On June 18, President Michael Roth ’78 participated in a panel discussion titled, “Protesting the Podium: Campus Disinvitations” at the Bipartisan Policy Center in Washington, D.C. He spoke alongside three individuals who were involved in higher education disinvitation incidents—former U.S. senator Bob Kerrey, Harvard professor Harvey Mansfield, and Middlebury professor Matthew J. Dickinson—in a wide-ranging discussion that covered such high-profile disinvitations, as well as broader questions of free speech, inclusion, and safe spaces on campuses. Roth’s latest book, Safe Enough Spaces: A Pragmatist’s Approach to Inclusion, Free Speech, and Political Correctness on College Campuses, due out from Yale University Press in August, focuses on these issues facing colleges today.
In his remarks, Roth pointed out that despite the dominant narrative in the media, college students today have a higher devotion to the concept of free speech than older generations, according to some measures. However, he said, “Our students are very suspicious of the use of free speech to advance particular political agendas. And when they hear that there’s a ‘wrong’ kind of free speech and a ‘right’ kind of free speech, and the right kind of free speech sounds a lot like civility as practiced by a certain kind of person with a certain social class and standing, they’re even more suspicious.”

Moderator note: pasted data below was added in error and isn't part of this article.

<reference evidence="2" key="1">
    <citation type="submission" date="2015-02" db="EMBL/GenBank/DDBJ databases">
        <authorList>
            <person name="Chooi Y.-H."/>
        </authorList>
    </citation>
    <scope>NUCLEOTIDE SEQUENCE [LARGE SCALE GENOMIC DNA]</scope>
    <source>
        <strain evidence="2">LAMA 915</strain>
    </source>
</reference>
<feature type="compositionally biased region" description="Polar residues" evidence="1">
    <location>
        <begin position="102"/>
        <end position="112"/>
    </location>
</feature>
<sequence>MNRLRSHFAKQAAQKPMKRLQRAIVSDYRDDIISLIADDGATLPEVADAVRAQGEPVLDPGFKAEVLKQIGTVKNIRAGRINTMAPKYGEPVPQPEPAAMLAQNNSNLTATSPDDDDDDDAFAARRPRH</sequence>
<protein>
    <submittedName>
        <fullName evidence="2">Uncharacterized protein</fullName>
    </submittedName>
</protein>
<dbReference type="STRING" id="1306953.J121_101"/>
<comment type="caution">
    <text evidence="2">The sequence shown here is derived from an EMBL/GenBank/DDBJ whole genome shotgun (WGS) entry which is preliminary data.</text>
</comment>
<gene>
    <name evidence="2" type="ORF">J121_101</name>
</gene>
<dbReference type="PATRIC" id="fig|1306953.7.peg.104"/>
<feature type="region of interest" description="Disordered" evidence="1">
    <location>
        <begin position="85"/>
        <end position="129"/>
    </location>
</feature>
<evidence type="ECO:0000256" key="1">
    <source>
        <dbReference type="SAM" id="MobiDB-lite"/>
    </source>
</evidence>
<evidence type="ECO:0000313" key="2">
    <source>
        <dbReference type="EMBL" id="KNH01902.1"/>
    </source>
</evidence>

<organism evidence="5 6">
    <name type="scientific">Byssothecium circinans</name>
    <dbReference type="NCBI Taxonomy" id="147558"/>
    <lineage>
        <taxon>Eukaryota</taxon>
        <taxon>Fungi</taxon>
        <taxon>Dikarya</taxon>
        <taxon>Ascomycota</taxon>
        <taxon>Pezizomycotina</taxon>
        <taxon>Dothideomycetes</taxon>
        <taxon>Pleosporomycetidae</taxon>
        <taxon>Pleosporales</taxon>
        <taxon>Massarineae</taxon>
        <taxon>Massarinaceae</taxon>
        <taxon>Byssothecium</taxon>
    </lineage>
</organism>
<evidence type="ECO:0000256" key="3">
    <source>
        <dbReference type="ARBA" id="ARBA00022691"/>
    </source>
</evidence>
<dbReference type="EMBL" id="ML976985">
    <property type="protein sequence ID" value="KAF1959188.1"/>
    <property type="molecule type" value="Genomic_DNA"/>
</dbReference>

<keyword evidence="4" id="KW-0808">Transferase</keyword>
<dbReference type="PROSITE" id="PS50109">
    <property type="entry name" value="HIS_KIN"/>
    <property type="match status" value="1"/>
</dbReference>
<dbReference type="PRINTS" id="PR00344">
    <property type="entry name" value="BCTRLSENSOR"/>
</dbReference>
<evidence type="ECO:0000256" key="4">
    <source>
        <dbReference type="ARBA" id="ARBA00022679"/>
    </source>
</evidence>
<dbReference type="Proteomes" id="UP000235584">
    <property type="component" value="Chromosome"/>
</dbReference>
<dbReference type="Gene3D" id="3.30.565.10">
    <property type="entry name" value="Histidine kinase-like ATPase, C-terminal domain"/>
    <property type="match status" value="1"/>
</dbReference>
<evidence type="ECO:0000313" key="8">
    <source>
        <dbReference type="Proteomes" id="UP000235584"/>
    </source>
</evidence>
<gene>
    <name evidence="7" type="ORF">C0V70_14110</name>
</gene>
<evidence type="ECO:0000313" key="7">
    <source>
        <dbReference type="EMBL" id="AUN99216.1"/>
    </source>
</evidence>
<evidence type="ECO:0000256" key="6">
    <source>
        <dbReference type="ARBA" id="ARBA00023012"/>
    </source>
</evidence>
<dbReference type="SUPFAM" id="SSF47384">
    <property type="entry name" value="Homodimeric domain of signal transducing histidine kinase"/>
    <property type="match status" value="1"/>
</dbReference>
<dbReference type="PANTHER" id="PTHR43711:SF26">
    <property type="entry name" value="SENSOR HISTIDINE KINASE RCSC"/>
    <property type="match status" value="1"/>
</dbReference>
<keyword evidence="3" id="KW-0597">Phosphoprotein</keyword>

Wesleyan students, Roth said, see that “certain kinds of speech get amplified at the expense of certain groups of people.” He notes that the reaction of the Supreme Court to this challenge has been “we just need more speech [but] clearly more speech in this context can be poisonous and not just contribute to some notion of a marketplace of ideas.”
According to Roth, colleges and universities are grappling with issues of “who gets to speak, to whom, and about what subjects” as well as tough questions such as “the connection between legitimizing a speaker and hearing a speaker’s point of view,” which are far more interesting and impactful than types of commencement speaker disinvitation controversies to which the media is drawn.
As the discussion turned to the concept of “safe spaces,” Roth spoke about the poor treatment that certain groups of people suffered on college campuses in the past. He said it is critical that “the spaces in which education takes place have to provide a certain amount of safety from harassment, intimidation, and retaliation for the views one holds.” However, he said, students should not be “safe from new ideas,” adding, “new ideas are what we’ll use to improve our thinking about society and the way we behave in it.”
Roth discussed several initiatives he has led to expand intellectual diversity at Wesleyan, including a lecture series focused on conservative and libertarian traditions, a partnership with the Posse Foundation to recruit military veterans as undergraduate students, and a Retired Officer Teaching Fellowship.
“I think there are plenty of opportunities for helping the culture to become more open to the possibility that the dominant views on the campus are wrong, and that’s why we need to listen to other views,” he said. “We may be wrong about the most important questions, so we need to hear views other than our own.”
Watch a video of the panel discussion here (Roth first speaks around 29 minutes).